According to a report by Nihon Keizai Shimbun on October 18, many countries in the United States and Europe have begun to re-examine their wind power development plans. Inflation and interest rate hikes have led to a surge in project costs, and the world's largest offshore wind power developer, Denmark's Vosch Energy, is considering withdrawing from the U.S. market, where the business environment is particularly tough. Generous offshore wind is the best option for renewable energy, but if more and more countries prepare to redraw their plans, it could cool the momentum of decarbonization.

At the end of August, Wasu Energy CEO Mas Nipper hinted at a briefing for analysts that he would withdraw from the U.S. business. He said: "If we cannot create value that meets our standards, we will withdraw from the plan." Exit."

This is because in addition to high raw material prices and surges in labor costs, interest rate increases will also lead to rising financing costs. Offshore wind power requires more components than photovoltaic power generation, the supply chain involves a wider scope, and the project cost is larger, so it is more susceptible to the impact of inflation.

Statistics from the International Renewable Energy Agency show that the levelized cost of electricity for offshore wind power in 2022 will increase by US$0.081 compared with the previous year, an increase of 3%, which is the first increase in eight years.

The situation in the United States is particularly difficult. According to Worsch Energy, the company may incur asset impairment losses of up to 5 billion Danish kroner (approximately US$700 million) in the three offshore wind power projects under construction in the United States. If the current interest rate level is maintained, impairment losses may be an additional 5 billion Danish kroner.

The United States plans to increase offshore wind power generation to 110 million kilowatts by 2050, which is equivalent to the power generation of 110 nuclear reactors, but Wo Xu's withdrawal may throw cold water on this ambitious plan.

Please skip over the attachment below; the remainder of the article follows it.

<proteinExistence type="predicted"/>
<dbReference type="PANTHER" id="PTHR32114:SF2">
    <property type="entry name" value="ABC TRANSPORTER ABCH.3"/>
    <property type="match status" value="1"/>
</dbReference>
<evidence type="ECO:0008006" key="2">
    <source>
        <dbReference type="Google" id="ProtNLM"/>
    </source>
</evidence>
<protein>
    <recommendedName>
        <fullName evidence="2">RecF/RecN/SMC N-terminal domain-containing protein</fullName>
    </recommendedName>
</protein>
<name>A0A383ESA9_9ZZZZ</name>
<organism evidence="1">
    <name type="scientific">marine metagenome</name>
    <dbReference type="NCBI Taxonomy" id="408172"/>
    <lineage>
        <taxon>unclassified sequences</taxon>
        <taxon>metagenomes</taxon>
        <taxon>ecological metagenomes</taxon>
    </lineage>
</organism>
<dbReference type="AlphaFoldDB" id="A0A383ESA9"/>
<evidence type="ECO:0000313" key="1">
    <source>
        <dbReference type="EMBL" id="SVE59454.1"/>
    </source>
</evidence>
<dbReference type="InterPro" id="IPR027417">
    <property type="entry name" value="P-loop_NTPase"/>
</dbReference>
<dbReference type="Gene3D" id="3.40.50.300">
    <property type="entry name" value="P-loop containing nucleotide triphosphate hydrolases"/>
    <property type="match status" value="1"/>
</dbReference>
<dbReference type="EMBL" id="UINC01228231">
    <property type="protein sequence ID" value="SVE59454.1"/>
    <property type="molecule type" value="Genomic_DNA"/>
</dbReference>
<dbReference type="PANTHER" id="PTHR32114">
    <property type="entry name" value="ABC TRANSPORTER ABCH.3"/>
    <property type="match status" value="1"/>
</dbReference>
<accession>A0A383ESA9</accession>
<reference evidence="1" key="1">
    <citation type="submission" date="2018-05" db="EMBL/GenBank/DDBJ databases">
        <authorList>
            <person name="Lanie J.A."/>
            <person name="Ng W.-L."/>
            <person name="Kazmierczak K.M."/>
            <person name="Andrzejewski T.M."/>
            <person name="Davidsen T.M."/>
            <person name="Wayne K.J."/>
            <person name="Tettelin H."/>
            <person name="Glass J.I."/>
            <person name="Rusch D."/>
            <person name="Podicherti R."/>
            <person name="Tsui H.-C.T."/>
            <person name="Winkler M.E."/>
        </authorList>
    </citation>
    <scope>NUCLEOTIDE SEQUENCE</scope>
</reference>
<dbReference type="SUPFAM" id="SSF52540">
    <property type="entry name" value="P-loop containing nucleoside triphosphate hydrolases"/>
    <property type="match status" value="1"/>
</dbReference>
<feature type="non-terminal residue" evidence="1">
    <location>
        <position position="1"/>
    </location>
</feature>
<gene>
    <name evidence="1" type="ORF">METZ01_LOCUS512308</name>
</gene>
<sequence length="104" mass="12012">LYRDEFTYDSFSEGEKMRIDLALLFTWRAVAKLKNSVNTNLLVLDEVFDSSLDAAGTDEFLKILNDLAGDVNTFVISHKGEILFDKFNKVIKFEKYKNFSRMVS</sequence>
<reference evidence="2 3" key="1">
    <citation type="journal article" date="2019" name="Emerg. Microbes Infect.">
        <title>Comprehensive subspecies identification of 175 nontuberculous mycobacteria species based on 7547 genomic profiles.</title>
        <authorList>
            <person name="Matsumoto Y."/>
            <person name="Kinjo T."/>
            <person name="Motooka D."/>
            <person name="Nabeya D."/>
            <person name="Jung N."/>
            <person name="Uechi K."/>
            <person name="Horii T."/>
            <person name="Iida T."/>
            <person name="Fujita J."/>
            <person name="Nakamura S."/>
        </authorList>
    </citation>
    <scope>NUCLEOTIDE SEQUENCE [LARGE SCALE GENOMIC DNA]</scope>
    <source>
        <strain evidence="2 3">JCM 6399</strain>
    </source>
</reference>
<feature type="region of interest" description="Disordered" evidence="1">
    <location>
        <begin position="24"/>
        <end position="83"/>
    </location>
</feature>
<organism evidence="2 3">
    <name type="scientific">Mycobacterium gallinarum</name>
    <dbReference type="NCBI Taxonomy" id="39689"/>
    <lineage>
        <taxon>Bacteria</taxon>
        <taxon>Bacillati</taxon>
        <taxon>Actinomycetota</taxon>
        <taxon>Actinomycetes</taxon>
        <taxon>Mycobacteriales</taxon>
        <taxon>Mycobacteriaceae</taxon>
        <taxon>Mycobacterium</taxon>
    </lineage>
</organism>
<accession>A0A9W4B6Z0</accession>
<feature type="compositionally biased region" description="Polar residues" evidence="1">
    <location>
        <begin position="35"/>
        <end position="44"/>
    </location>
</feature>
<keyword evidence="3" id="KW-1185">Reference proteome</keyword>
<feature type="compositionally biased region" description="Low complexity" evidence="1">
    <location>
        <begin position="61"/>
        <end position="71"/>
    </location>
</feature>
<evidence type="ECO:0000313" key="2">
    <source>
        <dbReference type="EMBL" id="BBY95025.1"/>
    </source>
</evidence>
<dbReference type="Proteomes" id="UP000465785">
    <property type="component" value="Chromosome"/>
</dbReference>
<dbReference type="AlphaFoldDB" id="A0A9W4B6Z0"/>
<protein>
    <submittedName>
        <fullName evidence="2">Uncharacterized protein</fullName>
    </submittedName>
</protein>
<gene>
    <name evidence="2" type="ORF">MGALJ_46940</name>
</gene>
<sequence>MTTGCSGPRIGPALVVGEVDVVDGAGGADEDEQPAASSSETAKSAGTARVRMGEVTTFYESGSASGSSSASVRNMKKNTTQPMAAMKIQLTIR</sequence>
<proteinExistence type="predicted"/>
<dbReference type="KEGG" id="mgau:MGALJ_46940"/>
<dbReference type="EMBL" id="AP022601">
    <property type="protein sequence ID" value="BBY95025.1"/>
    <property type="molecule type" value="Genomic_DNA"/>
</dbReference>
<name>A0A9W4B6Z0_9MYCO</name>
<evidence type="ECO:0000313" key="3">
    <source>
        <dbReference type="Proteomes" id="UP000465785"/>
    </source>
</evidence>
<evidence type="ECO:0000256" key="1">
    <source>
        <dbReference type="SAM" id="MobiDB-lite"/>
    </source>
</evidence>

Enterprises are now also strengthening their screening of projects. In August, the U.S. government issued a tender for three areas to develop offshore wind power in the Gulf of Mexico, but only one area won the bid. British Shell, which plans to develop offshore wind power off the coast of Massachusetts, even paid liquidated damages to terminate the contract.

In Europe, Swedish power giant Vattenfall also halted the world's largest development plan. One of its wind power projects off the coast of Norfolk, England, was originally planned to provide electricity to 1.5 million British households, but the company's CEO, Anna Burry, made the decision that it could not proceed on the grounds that "project funds may expand by up to 40%." judge.

Norwegian energy giant Statoil has also postponed indefinitely its large-scale wind power construction plan in the country's waters due to "unsustainable plans."

There has also been a trend of companies seeking to push up power purchase prices to ensure profits. Statoil and BP asked the New York State authorities to increase the purchase price of planned offshore wind power by more than 50%. But the state government rejected the two companies' proposals in October on the grounds that higher electricity bills would be detrimental to consumers. But state governments also face a strong sense of crisis because they cannot retain businesses without public support.

Although offshore wind power development has suffered setbacks in the United States and Europe, Japan still maintains strong investment willingness. Although the Japanese government lowered the price ceiling in the second tender that ended in June, oil companies, large trading companies and power giants were still present.

This is because Japan has limited impact from interest rate hikes and the price of renewable energy power generation is slightly higher than that in the United States and Europe. The person in charge of an energy company said: "The demand for clean electricity is strong and it is still worthy of investment from a long-term perspective."

If global inflation persists for a long time, it is possible to return to the previous situation of relying on renewable energy subsidies.